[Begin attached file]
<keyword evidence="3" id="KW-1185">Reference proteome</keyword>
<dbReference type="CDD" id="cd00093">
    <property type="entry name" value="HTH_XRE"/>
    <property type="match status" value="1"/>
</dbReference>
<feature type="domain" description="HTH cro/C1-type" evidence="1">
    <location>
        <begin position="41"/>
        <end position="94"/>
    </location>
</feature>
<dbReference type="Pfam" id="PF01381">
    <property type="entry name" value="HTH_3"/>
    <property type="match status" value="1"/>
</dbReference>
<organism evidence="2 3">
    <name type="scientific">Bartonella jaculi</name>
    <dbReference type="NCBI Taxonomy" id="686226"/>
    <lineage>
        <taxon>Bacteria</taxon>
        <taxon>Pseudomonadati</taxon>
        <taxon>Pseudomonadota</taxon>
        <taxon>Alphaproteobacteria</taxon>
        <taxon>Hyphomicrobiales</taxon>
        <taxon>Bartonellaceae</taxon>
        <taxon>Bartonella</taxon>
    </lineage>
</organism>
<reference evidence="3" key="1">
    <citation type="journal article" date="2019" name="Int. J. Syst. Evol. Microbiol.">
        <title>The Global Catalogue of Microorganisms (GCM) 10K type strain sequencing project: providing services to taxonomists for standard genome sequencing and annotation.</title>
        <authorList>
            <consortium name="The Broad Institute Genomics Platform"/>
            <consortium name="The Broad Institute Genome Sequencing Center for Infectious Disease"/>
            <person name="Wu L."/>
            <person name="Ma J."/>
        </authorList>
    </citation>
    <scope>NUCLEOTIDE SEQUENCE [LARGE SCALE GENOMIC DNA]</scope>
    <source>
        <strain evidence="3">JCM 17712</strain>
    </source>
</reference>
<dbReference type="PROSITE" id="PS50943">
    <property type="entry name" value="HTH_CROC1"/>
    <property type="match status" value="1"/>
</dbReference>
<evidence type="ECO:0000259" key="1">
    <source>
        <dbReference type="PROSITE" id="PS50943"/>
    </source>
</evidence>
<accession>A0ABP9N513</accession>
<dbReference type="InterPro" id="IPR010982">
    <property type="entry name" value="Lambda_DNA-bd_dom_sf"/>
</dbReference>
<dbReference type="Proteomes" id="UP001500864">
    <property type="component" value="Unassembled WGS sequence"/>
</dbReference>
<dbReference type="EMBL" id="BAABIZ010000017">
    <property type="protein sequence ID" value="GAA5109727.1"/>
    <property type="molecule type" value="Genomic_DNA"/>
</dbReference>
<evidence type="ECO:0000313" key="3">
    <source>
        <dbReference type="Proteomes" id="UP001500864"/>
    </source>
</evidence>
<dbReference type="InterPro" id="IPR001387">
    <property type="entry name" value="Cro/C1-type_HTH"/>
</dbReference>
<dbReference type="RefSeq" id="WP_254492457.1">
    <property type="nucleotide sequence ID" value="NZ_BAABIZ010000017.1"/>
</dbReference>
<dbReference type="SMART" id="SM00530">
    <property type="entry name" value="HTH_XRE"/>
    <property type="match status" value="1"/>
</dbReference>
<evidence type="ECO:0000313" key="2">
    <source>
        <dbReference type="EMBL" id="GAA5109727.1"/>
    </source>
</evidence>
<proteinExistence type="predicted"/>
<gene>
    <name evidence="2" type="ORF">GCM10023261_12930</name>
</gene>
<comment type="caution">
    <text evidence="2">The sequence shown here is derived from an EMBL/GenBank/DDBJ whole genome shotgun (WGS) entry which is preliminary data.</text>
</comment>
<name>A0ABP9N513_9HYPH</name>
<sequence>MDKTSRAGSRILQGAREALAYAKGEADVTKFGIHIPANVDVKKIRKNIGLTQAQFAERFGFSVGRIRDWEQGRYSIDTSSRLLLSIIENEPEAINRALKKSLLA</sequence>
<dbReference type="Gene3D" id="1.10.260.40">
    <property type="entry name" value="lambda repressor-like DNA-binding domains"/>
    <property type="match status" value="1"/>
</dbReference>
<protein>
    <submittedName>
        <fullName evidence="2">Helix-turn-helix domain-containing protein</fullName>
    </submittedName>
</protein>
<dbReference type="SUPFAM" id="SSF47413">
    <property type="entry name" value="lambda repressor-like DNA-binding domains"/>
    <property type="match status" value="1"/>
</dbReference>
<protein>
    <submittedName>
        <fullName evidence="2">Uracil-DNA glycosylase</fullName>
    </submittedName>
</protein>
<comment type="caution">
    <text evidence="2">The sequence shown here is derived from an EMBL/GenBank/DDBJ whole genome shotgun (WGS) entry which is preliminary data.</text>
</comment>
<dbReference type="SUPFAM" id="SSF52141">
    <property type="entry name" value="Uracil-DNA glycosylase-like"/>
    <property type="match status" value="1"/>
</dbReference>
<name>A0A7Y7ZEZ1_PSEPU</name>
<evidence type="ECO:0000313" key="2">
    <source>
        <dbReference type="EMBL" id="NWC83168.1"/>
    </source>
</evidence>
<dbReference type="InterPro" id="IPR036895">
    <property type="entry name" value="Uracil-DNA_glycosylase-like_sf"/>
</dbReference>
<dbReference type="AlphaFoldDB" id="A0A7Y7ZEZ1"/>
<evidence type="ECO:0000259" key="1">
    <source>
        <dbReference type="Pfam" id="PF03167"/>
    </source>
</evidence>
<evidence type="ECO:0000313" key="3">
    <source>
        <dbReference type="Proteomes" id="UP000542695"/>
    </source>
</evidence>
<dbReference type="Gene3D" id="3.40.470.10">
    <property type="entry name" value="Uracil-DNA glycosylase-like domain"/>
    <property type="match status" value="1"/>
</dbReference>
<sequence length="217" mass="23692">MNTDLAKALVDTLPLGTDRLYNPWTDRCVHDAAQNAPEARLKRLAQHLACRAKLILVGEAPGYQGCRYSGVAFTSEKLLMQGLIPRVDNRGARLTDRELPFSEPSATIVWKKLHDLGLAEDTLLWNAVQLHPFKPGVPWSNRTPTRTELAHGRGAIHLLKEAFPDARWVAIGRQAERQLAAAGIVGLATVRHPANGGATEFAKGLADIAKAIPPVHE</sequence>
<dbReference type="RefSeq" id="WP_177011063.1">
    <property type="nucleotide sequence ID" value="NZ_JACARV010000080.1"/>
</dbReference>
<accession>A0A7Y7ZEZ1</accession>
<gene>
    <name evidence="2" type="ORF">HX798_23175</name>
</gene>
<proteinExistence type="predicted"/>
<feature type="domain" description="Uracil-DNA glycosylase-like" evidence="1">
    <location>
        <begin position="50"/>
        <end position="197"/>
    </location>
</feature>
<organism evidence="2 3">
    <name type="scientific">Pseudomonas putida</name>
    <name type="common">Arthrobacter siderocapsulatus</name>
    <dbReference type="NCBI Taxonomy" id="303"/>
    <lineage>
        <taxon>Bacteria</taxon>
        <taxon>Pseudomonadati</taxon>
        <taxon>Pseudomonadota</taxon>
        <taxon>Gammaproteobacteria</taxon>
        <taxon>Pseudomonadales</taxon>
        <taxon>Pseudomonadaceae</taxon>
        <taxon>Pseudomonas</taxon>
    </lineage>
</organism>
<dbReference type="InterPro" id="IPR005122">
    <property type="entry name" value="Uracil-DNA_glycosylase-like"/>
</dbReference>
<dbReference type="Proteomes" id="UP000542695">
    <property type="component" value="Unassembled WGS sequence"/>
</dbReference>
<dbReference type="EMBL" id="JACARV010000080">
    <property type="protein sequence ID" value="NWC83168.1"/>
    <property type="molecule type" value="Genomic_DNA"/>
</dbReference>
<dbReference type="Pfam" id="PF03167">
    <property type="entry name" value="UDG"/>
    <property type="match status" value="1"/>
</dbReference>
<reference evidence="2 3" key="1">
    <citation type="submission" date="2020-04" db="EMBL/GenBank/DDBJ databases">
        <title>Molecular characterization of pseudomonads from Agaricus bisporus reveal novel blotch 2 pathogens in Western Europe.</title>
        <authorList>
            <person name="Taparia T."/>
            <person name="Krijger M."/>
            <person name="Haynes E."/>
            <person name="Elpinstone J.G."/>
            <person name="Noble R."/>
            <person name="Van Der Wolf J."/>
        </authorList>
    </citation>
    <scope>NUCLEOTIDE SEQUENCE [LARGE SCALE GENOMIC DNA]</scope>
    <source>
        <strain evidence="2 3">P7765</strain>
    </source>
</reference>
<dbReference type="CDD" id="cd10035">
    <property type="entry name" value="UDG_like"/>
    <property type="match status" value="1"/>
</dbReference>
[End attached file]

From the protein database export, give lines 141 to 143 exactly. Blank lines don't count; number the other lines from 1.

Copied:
</dbReference>
<sequence length="217" mass="23692">MNTDLAKALVDTLPLGTDRLYNPWTDRCVHDAAQNAPEARLKRLAQHLACRAKLILVGEAPGYQGCRYSGVAFTSEKLLMQGLIPRVDNRGARLTDRELPFSEPSATIVWKKLHDLGLAEDTLLWNAVQLHPFKPGVPWSNRTPTRTELAHGRGAIHLLKEAFPDARWVAIGRQAERQLAAAGIVGLATVRHPANGGATEFAKGLADIAKAIPPVHE</sequence>
<dbReference type="RefSeq" id="WP_177011063.1">